Finally calling my place of sleep “home”.

Since 2015, I have lived in the follow places:

  • Barnesville, Georgia (4-5 months)
  • Another Small Town, Georgia (6-8 months)
  • Germany (6 months)
  • Vicksburg, Mississippi (on and off for 1 week to 1 month)
  • Punta Gorda, Florida (1 month)
  • New Bern & Willard, North Carolina (1 month)
  • Ocracoke Island, North Carolina (2 weeks)
  • Brandenburg, Kentucky (2 months)
  • Memphis & Millington, Tennessee (1 month)
  • Trenton, New Jersey (1 month)
  • Atlanta, GA (5 months)

I just moved into my 11th place with my girlfriend. Our lease is for 13 months, so I will finally be somewhere for at least 1 year. Hopefully, everything goes well and I’ll want to renew my lease and this place can be a more permanent home for a while.

Home.

When I say “home” I think of “hometown”- my mother’s house- because that was the last place that I stayed at for years at a time. My second “home” would be in Germany. However, currently, I feel like “home”, for me, is quite scattered. I have my [few] belongings in 5 different places right now. My mattress and bed frame is still at my old place (I hope to move this on Friday, woohoo!). Most of my belongings are at the new apartment. There are select items in my girlfriend’s apartment. I have boxes both in my dad’s basement and in my mama’s garage.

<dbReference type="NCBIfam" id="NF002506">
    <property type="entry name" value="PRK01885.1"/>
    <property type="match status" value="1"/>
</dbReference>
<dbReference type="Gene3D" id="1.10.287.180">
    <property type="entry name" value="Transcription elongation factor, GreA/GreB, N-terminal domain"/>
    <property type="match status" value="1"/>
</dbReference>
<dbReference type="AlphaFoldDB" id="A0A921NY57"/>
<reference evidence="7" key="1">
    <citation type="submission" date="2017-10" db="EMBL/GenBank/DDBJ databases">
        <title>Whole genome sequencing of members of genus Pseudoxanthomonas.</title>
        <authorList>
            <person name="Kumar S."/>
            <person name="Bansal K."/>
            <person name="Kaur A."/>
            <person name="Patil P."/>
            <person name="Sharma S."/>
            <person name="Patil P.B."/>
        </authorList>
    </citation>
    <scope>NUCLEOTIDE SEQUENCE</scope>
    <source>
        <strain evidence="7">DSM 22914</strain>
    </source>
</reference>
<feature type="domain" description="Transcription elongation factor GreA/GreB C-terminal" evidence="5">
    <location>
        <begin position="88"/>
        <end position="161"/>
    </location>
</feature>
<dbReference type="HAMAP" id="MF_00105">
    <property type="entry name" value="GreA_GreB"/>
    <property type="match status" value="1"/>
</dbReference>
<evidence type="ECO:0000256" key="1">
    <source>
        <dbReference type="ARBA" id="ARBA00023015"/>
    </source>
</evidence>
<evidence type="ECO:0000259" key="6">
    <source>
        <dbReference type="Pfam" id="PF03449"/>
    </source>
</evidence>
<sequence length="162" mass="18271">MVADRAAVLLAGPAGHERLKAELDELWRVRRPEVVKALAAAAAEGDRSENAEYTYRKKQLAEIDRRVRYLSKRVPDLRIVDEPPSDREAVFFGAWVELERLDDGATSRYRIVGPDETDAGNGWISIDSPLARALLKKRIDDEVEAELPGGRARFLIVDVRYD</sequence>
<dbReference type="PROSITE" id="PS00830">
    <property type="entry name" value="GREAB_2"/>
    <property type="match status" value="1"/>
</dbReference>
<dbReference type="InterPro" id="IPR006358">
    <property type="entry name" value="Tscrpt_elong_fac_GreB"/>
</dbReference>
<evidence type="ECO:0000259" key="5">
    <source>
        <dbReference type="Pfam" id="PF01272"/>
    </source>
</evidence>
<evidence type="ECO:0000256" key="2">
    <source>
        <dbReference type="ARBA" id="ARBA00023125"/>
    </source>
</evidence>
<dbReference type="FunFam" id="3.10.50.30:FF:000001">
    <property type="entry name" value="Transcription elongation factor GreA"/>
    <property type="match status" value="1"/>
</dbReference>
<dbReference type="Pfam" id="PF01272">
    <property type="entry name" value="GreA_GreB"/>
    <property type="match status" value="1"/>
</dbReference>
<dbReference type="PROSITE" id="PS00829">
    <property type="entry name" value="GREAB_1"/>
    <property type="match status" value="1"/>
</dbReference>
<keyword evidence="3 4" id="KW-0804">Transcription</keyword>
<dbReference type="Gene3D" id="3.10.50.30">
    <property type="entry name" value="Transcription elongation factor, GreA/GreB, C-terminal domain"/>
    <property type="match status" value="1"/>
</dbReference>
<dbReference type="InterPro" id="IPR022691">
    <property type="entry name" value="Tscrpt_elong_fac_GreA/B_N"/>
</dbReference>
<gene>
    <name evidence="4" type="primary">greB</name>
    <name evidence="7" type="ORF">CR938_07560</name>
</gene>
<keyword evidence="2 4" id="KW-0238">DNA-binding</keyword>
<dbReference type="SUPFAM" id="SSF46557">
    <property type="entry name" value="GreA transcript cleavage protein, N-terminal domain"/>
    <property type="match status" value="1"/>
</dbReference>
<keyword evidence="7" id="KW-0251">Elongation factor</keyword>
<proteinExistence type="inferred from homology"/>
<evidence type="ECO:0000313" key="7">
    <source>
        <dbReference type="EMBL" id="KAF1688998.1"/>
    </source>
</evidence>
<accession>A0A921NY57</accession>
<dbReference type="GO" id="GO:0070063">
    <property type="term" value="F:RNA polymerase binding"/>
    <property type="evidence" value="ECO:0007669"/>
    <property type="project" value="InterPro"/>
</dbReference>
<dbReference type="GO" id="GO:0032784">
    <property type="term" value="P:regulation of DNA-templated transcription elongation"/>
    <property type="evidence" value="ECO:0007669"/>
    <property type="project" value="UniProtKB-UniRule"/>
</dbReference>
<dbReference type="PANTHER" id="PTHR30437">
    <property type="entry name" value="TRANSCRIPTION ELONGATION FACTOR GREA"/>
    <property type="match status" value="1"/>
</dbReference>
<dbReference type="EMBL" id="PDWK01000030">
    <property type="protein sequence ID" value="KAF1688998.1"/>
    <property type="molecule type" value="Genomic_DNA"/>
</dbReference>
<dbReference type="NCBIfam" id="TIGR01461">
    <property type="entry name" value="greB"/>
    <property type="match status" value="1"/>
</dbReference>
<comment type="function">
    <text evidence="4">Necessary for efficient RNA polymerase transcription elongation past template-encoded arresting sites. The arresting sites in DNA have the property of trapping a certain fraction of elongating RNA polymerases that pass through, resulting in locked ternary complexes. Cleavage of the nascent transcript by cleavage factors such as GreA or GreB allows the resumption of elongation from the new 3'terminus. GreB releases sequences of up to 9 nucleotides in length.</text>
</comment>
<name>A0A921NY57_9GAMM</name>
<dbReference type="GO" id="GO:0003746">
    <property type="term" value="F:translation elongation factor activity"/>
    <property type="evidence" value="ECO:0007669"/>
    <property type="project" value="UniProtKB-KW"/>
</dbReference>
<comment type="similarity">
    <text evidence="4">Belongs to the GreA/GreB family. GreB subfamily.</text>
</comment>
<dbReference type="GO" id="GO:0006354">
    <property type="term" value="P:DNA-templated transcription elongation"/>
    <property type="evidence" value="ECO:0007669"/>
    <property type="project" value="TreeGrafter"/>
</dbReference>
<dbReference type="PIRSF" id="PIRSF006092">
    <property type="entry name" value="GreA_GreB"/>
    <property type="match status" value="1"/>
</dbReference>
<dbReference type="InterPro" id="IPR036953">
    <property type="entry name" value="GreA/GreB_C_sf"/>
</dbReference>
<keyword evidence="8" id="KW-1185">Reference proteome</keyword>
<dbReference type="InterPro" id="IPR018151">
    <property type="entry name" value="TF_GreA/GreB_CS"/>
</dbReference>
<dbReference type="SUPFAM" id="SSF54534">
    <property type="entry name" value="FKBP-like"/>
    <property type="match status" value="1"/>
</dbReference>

Home.

When I envision my home, all I can picture is a tidy kitchen to bake in and a big bed filled with blankets and pillows to sleep in. Living rooms, offices, and entertainment rooms are nice, but I think food and coziness really make a home.

Home.

I think the most disappointing thing about my last dwelling was that I couldn’t decorate the way I wanted. It also didn’t help that it felt like I was the only person doing any chores. I think I would’ve felt more “at home” had I been able to store all of my things somewhere other than my 10’x10′ room and had my roommates contributed more to keeping the house clean and tidy.

Home.

So, here I am. I have a place [almost] all to myself (but don’t worry, I don’t mind). The woman I live with is someone I share similar values with. We’re both on the cleaner and more organized side of the spectrum. We both enjoy cooking and baking. She’s also the person I love to wake up next to every morning. I am very excited and hopeful for this new chapter of my life.

Home.

At 18, when I moved out for the first time, I had a vision of what I thought moving out would be like. I saw independence, freedom, and endless opportunity. I won’t lie: what I got was loneliness, confusion, and anxiety. I did find more secure places both within myself and in my physical surroundings, but my time at my various “homes” was always temporary and short-lived.

Home.

This apartment feels like I’ve hit a new high in my life. It feels like a step forward and up rather than a step back or even a step forward, but on flat ground. It’s a good feeling.

It took me 4.5 years longer than I thought it would, but I finally feel like I’m settling into my life and into myself. I look forward to taking you all along on this new ride.

Something I Don’t Like To Admit